Skip to Main Content
Have library access? Log in through your library
Skills of the "Unskilled"

Skills of the "Unskilled": Work and Mobility among Mexican Migrants

Jacqueline Maria Hagan
Rubén Hernández-León
Jean-Luc Demonsant
Copyright Date: 2015
Edition: 1
Pages: 312
https://www.jstor.org/stable/10.1525/j.ctt13x1hmk
  • Cite this Item
  • Book Info
    Skills of the "Unskilled"
    Book Description:

    Most labor and migration studies classify migrants with limited formal education or credentials as "unskilled." Despite the value of migrants' work experiences and the substantial technical and interpersonal skills developed throughout their lives, the labor-market contributions of these migrants are often overlooked and their mobility pathways poorly understood.Skills of the"Unskilled"reports the findings of a five-year study that draws on research including interviews with 320 Mexican migrants and return migrants in North Carolina and Guanajuato, Mexico. The authors uncover these migrants' lifelong human capital and identify mobility pathways associated with the acquisition and transfer of skills across the migratory circuit, including reskilling, occupational mobility, job jumping, and entrepreneurship.

    eISBN: 978-0-520-95950-7
    Subjects: Sociology

Table of Contents

Export Selected Citations Export to NoodleTools Export to RefWorks Export to EasyBib Export a RIS file (For EndNote, ProCite, Reference Manager, Zotero, Mendeley...) Export a Text file (For BibTex)
  1. Front Matter
    (pp. i-vi)
  2. Table of Contents
    (pp. vii-viii)
  3. ACKNOWLEDGMENTS
    (pp. ix-xii)
  4. 1 Who Are the “Unskilled,” Really?
    (pp. 1-43)

    Rafael was born in Leon, a large industrial city with a population of over one million in the state of Guanajuato, Mexico, known primarily for its leather, footwear, and textile industries.¹ Typical of many young men in the area, Rafael left school at age 15 and found an entry-level position in a manufacturing firm that produces men’s clothing. Through observation and informal training from coworkers, he learned to operate and repair the industrial sewing machines that stitch men’s garments. Rafael readily transferred these technical skills to his second job in Leon, where he also worked as a machinist, this time...

  5. 2 Learning Skills in Communities of Origin
    (pp. 44-72)

    We left at noon on Saturday forEl Coecillo,the Leon neighborhood where the vast majority of manufacturers of shoes and other leather goods in the city are located. As we wound through the narrow streets of the city’s leather district and observed men laboring on antique industrial sewing machines, we recalled old photographs from New York City’s garment industry at the turn of the twentieth century.¹ Walking throughEl Coecillo,we watched men hunched over machines making girls’ shoes and women stitching the colorful fl owers that would adorn the front of the shoes. We saw teams of workers...

  6. 3 Mobilizing Skills and Migrating
    (pp. 73-97)

    Mexican migration to the United States has been historically a rural phenomenon. Throughout most of the twentieth century, small farmers and peasants migrated to supplement their incomes, diversify risk, and accumulate capital.¹ In contrast, Mexican urbanites, such as those we surveyed in Leon, are relative newcomers to the binational labor market. They began migrating to the United States in the 1970s, utilizing social ties that connected them through internal migration to formerbraceros² and undocumented migrants with U.S. experience, who in turn facilitated the early sojourns of city dwellers abroad.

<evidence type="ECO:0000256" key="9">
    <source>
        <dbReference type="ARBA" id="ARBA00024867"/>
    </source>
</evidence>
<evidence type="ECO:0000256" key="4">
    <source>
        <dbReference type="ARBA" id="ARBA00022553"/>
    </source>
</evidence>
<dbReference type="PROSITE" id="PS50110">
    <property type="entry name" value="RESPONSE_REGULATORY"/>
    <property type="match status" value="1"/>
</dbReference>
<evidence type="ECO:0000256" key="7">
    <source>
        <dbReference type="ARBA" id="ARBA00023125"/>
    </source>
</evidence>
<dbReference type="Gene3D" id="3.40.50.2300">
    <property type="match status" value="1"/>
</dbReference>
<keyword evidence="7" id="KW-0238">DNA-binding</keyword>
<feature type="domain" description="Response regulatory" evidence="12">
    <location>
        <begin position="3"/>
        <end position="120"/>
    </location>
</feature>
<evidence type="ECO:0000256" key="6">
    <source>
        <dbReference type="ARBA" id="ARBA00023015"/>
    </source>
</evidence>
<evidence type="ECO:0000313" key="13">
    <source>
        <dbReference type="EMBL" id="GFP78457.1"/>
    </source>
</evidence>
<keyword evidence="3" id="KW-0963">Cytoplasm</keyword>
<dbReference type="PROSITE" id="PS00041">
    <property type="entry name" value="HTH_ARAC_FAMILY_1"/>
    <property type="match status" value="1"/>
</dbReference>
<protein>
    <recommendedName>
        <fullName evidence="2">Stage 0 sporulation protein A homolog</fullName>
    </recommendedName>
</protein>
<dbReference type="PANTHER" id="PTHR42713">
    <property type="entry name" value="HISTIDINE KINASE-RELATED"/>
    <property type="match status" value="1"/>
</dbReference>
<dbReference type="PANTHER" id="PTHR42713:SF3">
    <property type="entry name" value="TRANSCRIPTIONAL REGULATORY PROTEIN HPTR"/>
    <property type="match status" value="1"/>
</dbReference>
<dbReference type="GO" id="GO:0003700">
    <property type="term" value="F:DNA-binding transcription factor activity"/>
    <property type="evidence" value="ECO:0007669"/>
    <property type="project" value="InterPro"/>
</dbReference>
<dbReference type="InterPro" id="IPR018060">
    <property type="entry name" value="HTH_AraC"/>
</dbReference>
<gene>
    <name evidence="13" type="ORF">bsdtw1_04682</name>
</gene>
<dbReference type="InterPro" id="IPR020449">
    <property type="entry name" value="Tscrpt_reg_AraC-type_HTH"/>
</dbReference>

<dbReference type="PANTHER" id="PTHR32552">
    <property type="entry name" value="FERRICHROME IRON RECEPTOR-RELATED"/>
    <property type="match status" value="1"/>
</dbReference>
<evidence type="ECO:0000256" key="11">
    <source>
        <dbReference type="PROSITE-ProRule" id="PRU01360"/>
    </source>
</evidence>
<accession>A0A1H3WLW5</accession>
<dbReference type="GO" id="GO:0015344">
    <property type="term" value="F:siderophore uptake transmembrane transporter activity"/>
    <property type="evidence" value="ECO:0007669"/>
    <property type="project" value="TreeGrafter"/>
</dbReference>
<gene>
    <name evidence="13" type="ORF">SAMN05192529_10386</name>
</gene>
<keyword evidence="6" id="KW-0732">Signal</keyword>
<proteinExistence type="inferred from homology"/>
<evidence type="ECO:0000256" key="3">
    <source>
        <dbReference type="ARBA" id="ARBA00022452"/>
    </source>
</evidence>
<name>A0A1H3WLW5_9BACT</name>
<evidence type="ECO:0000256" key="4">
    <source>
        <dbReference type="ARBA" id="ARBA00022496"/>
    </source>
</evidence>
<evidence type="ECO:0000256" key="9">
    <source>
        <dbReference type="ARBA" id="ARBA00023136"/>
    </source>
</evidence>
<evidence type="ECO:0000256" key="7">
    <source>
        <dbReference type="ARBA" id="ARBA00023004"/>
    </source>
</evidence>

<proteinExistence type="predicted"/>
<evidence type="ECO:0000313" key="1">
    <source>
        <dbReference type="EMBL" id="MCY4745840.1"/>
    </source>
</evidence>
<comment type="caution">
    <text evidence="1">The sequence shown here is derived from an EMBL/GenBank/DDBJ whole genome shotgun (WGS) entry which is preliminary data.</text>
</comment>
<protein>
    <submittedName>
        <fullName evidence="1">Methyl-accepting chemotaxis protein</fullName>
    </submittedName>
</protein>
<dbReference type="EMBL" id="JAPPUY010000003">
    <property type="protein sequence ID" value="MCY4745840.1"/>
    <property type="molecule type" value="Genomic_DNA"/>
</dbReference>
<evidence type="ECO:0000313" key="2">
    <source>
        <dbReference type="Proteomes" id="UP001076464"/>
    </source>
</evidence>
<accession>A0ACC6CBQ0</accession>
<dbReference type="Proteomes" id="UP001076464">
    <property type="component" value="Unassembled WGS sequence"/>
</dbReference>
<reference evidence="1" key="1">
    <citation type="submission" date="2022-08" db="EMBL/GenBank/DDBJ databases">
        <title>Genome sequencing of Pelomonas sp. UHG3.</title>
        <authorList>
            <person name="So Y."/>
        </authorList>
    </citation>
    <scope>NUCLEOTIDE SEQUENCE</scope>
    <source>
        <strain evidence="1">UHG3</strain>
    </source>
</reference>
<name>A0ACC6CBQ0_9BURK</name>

During the 1980s and 1990s, the restructuring and liberalization of...

  7. 4 Transferring Skills, Reskilling, and Laboring in the United States
    (pp. 98-143)

    Francisco learned the fundamentals of masonry as a young boy. His father was a well-establishedmaestro albañil(master mason) in Leon, and from him Francisco learned the craft of adobe construction, how to mold and dry clay for bricks, and how to cut and lay brick and stone by hand. In the United States, Francisco was able to apply his masonry skills to a different type of job: a friend and established immigrant from Leon found him an entrylevel position in a manufacturing company that makes airplane parts in Ohio. Though the production relies on advanced technology for molding rubber...

  8. 5 Returning Home and Reintegrating into the Local Labor Market
    (pp. 144-190)

    Enrique emigrated with an uncle as a teenager, making the overland journey from Mexico to San Francisco where they joined another uncle and his family. Before leaving Leon, Enrique was attending a local primary school and working evenings and weekends in his father’spiquita,the family-owned and -operated shoe-manufacturing firm located on the second floor of his family’s home. After graduating from high school in the United States at the age of 19, he found work in an Anglo-owned and -run Mexican restaurant. Because of his Spanish and English language skills, he quickly moved up the ladder from busboy to...

  9. 6 Conclusion
    (pp. 191-216)

    Having traveled to the United States eight times, Ricardo is one of the more seasoned migrants in our study. Prior to migration he had labored on the family farm, but during his many sojourns abroad he worked in various cities and jobs—as a gardener in Arizona, a roofer in Minnesota, and a farmhand in Texas, where he was able to apply farming skills learned in Mexico. In his last job, which he held for four years, he worked as an assistant cook in a Chinese restaurant in Chicago. Like many of the migrants in our study he loved his...

  10. METHODOLOGICAL APPENDIX
    (pp. 217-250)
  11. NOTES
    (pp. 251-270)
  12. REFERENCES
    (pp. 271-294)
  13. INDEX
    (pp. 295-300)